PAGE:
Utah Facts

… that the real and physical obstacles to occupying a region that was so unpromising appeared more than sufficient to discourage even the most sanguine of imaginations and to really appall the stoutest of hearts…

… our minds are filled with wonder when we witness the enormous results that have been accomplished within such a short period of time, and from a beginning that appeared so insignificant…

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Clara Decker Young (wife of Brigham Young) said:
…. When my husband Brigham told me ‘This is the place’, I started to cry, for this place seemed to be one of the most desolate places in the entire world…

The region that we now know as Utah got settled just because nobody else wanted it. The region started to blossom soon after an unusual people, the Mormons, dedicated their attention to it. Utah is a typical ‘desert’ land where seagulls and pelicans swarm, and where faithful people were erecting a monument to honor a bird.

Its broad expansive landscape provides some of America’s most spectacular and unique natural rock formations. The state’s capital, Salt Lake City, is the nation’s smallest city to boast one of the best-ranked symphonic orchestras, phenomenal opera houses, and a top-rated dance company.

The fascinating land of Utah is described as “outrageous, wonderful, mysterious, and strange.

Quick Facts about Utah

– Bear River is North America’s longest river to not reach the sea.
– Great Salt Lake is America’s largest salt lake.
– Utah’s Unitas is America’s only major mountain range to run east-west.
– Rainbow Ridge is the world’s largest and highest natural Arch.
– Utah boasts over 210 useful minerals.
– The state is the world’s biggest center of genealogical research.

Utah brief history

In 1776 Francisco Atanasio Dominguez and Silvestre Velez de Escalante, two Catholic priests passed through this region, and until then, hardly anything was known about the area. They were searching for a route to get to California, and they left the region at Utah’s Padre Creek to be followed by many Spanish expeditions on the padres’ route to the California region.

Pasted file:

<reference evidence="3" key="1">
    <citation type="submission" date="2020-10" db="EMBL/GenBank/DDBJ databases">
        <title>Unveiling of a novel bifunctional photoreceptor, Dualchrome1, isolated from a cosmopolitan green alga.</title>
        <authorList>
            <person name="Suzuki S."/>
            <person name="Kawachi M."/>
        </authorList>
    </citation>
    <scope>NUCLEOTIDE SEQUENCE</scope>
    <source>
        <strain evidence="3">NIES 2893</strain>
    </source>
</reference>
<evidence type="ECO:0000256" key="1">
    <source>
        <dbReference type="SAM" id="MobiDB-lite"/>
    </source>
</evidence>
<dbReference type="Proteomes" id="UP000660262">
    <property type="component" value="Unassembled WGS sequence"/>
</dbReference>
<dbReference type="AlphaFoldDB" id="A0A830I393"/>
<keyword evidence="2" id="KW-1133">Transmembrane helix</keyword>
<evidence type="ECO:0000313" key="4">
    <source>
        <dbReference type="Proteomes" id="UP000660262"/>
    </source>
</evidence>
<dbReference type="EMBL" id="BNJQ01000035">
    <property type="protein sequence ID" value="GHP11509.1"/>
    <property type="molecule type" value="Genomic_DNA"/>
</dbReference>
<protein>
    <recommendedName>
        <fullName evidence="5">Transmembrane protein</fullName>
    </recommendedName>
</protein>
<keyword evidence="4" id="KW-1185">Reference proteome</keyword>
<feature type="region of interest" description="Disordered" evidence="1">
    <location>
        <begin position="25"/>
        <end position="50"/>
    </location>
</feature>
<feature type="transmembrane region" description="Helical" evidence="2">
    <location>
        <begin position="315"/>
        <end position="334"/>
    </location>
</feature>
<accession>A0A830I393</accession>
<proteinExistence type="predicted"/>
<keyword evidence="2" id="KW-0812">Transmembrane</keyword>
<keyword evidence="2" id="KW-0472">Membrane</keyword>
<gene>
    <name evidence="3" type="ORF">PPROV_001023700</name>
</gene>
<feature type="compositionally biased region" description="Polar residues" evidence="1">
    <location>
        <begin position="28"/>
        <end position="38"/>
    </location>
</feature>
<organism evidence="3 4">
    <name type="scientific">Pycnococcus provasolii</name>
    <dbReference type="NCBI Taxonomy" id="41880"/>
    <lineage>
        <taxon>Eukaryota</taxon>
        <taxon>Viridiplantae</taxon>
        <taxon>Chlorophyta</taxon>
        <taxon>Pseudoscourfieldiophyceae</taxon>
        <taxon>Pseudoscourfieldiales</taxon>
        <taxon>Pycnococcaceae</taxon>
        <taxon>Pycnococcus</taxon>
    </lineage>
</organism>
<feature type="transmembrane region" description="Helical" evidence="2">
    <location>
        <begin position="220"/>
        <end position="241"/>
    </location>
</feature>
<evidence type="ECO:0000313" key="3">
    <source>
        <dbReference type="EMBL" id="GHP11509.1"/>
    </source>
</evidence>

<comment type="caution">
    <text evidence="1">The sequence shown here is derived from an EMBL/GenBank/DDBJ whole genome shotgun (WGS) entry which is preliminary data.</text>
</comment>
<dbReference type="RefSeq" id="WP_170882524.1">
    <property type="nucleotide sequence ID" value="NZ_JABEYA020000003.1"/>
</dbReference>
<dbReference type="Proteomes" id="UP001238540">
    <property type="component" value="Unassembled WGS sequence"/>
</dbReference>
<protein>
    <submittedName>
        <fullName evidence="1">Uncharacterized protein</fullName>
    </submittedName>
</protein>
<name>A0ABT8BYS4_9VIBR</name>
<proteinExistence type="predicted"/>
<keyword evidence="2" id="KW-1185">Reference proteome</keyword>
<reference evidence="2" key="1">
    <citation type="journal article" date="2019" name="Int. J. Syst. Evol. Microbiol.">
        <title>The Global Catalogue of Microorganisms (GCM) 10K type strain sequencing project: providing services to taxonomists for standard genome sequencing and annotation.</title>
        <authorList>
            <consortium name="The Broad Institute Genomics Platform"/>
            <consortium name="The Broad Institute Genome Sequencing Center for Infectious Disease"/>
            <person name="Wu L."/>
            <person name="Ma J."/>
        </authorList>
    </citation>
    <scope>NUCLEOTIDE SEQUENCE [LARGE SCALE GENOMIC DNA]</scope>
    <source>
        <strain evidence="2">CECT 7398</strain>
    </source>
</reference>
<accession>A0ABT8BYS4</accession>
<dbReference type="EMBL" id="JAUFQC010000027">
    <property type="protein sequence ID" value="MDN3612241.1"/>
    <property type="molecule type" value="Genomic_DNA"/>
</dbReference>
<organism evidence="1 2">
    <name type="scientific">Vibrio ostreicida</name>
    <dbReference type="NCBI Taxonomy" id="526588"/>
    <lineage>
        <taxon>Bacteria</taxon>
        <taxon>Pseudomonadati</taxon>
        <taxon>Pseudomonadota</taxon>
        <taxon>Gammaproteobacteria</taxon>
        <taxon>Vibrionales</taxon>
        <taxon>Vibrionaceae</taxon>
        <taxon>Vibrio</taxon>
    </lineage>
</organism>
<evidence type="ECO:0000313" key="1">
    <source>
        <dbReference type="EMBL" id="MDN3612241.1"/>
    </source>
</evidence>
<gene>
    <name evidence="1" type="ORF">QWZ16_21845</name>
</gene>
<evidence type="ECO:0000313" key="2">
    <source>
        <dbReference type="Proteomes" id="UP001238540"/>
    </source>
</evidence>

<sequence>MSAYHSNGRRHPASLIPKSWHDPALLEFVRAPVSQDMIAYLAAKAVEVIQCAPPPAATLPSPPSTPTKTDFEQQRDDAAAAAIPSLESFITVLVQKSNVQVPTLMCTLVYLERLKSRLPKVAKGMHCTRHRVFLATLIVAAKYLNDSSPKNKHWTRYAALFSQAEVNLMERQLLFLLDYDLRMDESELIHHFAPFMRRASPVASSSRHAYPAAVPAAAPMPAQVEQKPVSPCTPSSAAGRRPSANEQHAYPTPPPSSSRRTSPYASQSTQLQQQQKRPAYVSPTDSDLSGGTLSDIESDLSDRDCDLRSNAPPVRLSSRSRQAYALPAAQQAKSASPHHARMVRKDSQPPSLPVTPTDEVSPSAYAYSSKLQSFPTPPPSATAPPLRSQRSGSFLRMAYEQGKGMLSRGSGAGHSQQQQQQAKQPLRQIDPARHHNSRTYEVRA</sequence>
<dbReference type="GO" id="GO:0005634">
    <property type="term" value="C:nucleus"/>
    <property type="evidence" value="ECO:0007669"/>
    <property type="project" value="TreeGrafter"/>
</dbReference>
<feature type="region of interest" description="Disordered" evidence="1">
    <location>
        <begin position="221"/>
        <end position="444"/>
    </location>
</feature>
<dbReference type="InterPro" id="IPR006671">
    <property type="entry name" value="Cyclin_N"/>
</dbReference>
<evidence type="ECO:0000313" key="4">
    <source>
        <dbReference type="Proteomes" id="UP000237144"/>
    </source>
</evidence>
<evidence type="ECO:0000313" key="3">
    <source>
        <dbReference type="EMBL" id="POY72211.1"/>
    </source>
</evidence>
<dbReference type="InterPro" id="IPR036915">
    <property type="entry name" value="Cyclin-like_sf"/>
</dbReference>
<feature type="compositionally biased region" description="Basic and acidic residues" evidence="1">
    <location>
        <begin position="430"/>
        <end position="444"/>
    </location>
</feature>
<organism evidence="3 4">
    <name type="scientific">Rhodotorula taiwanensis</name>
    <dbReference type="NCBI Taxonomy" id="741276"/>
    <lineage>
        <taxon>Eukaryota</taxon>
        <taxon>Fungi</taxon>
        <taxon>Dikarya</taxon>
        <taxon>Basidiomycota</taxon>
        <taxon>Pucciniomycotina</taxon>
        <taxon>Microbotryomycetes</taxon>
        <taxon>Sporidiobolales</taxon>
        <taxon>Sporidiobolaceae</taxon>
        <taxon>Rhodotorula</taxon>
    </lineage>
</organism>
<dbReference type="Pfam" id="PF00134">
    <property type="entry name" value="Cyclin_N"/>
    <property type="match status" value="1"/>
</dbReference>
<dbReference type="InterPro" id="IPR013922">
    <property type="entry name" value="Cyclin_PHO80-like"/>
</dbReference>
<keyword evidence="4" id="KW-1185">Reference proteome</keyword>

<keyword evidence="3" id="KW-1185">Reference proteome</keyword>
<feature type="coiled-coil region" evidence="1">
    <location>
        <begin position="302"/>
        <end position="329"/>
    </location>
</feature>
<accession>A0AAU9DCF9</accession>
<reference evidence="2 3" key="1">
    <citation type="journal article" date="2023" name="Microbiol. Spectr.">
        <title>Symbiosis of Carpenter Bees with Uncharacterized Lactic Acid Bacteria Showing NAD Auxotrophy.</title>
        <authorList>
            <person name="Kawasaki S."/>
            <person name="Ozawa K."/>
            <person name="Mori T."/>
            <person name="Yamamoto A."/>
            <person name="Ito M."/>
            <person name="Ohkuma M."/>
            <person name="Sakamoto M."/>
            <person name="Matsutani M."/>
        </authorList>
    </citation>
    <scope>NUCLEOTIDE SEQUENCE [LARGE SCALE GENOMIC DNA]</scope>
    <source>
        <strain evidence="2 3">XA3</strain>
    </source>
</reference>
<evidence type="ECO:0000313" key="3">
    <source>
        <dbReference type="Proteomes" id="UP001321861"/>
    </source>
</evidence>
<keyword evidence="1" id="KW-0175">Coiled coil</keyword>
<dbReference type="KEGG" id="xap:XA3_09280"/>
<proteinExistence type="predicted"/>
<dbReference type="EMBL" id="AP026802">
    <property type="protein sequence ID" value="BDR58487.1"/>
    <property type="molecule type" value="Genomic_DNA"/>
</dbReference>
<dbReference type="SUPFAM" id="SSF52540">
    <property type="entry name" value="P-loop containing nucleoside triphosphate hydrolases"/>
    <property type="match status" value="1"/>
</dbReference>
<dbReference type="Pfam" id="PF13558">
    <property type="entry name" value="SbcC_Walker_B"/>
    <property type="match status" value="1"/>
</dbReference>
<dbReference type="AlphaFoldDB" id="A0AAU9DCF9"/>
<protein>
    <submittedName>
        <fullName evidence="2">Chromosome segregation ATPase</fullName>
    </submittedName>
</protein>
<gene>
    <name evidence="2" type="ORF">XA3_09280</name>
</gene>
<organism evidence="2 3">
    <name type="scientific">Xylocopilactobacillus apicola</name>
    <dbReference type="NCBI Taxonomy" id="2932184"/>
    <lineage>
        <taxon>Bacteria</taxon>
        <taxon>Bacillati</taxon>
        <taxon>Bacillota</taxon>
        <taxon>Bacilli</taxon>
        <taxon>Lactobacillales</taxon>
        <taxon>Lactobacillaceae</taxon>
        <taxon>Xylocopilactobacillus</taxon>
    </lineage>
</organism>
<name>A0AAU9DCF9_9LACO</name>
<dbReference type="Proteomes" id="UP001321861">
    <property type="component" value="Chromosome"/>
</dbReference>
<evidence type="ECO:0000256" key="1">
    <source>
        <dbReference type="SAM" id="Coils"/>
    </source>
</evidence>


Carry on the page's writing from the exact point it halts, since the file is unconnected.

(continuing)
During the winter of 1824-25, Jim Bridger, the first explorer from Europe, arrived in the area at Great Salt Lake’s shores, and he reported about the most terrible winter that was ‘freezing’ all buffalo around.

During the next year, in 1826, Sublette andĀ Jackson set up their fur business in the area, and Jebediah Strong Smith, a famed frontiersman, started to explore the region more profoundly.

A sort of ‘rendezvous’ of trappers and fur traders was set up in 1826 at a site close to present-day Ogden, and as this became an annual event, the gatherings in the wildland turned in to carnival-like happenings in a great atmosphere, with lots of singing, games, storytelling, races, and many other contests.

John C. Fremont and his group then made the area much better-known thanks to their exploring expeditions in 1843, 44, 45, and later one in 1854. Fremont ventured to cross Utah’s central Salt Desert in 1845 when he was guided by Kit Carson.

The first European settlement in the region of Utah was actually Fort Buenaventura, built by Miles Goodyear in 1844-45, which was to become the city of Ogden.

In 1847, on July 24th, the first men and women of the ‘Church of Jesus Christ of the Latter-Day Saints’, the Mormons, hadĀ reached their ‘Promised Land’ after they had been driven from their prosperous settlements in the eastern portions of the nation.

The leader of the Mormons, Brigham Young, was looking out from a hilltop over the region that is now Salt Lake City, and he said ‘This is our place’ as it was a region so remote and forlorn that he expected to never again be driven out.